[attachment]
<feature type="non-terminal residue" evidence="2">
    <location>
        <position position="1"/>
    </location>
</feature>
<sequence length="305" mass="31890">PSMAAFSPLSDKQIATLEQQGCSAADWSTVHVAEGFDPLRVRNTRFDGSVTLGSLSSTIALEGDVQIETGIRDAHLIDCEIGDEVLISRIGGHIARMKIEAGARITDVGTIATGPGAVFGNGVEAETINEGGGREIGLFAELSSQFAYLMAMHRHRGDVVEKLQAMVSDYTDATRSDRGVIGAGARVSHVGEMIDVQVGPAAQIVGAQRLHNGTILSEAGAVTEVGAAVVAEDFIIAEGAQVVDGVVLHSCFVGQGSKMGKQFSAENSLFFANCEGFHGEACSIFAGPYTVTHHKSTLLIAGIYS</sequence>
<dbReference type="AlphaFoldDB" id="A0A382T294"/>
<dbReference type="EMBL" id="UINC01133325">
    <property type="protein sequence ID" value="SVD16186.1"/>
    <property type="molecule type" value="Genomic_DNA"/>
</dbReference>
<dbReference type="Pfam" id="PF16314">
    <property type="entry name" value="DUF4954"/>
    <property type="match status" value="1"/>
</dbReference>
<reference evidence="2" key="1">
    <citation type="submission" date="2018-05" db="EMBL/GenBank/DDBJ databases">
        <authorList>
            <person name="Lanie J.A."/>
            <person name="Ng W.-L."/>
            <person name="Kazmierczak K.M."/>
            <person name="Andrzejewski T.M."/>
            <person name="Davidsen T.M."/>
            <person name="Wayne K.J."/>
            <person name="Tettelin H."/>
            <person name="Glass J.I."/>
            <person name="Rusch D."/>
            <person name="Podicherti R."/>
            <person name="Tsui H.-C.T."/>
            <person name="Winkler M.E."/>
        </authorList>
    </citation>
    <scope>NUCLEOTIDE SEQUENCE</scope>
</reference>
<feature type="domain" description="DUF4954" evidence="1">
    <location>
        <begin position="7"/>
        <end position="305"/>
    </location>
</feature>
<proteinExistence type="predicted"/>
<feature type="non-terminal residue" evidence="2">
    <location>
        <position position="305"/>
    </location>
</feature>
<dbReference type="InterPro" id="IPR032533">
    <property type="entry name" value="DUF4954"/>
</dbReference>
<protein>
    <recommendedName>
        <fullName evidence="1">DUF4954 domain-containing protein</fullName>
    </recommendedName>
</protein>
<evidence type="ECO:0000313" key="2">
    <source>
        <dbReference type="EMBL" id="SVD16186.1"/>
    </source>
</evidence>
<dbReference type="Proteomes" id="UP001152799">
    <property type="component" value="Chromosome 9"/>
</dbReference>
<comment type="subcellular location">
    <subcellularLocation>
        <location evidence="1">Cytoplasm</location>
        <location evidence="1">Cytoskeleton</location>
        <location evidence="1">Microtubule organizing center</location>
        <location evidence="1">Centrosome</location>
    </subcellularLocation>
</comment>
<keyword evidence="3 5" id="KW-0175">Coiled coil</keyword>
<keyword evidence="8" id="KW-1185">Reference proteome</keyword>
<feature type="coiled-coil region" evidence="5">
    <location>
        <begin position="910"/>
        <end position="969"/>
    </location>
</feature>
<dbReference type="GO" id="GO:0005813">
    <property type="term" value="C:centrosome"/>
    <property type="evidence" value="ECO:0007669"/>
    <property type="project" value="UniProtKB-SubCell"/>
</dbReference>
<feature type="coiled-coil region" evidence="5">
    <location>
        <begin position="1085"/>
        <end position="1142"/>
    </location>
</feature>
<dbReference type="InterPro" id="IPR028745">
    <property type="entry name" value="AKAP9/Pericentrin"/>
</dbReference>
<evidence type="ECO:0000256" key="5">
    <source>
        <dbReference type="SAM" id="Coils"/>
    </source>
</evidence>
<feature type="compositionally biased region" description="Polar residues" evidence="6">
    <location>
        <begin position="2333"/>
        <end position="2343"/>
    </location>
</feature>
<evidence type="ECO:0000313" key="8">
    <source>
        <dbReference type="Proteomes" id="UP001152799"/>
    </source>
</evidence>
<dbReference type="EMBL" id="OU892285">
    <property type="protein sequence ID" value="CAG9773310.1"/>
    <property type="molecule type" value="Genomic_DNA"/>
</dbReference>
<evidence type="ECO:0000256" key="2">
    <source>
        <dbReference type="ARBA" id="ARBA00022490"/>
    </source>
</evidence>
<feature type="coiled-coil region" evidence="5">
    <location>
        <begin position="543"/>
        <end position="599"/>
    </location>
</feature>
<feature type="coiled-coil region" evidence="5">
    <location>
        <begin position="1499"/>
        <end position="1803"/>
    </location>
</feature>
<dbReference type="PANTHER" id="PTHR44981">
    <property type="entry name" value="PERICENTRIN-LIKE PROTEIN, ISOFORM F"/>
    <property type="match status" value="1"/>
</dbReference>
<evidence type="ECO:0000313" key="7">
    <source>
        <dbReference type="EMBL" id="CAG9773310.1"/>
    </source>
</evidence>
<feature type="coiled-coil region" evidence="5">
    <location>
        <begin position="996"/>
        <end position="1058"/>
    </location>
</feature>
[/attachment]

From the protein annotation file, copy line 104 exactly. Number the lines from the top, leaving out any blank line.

<evidence type="ECO:0000313" key="8">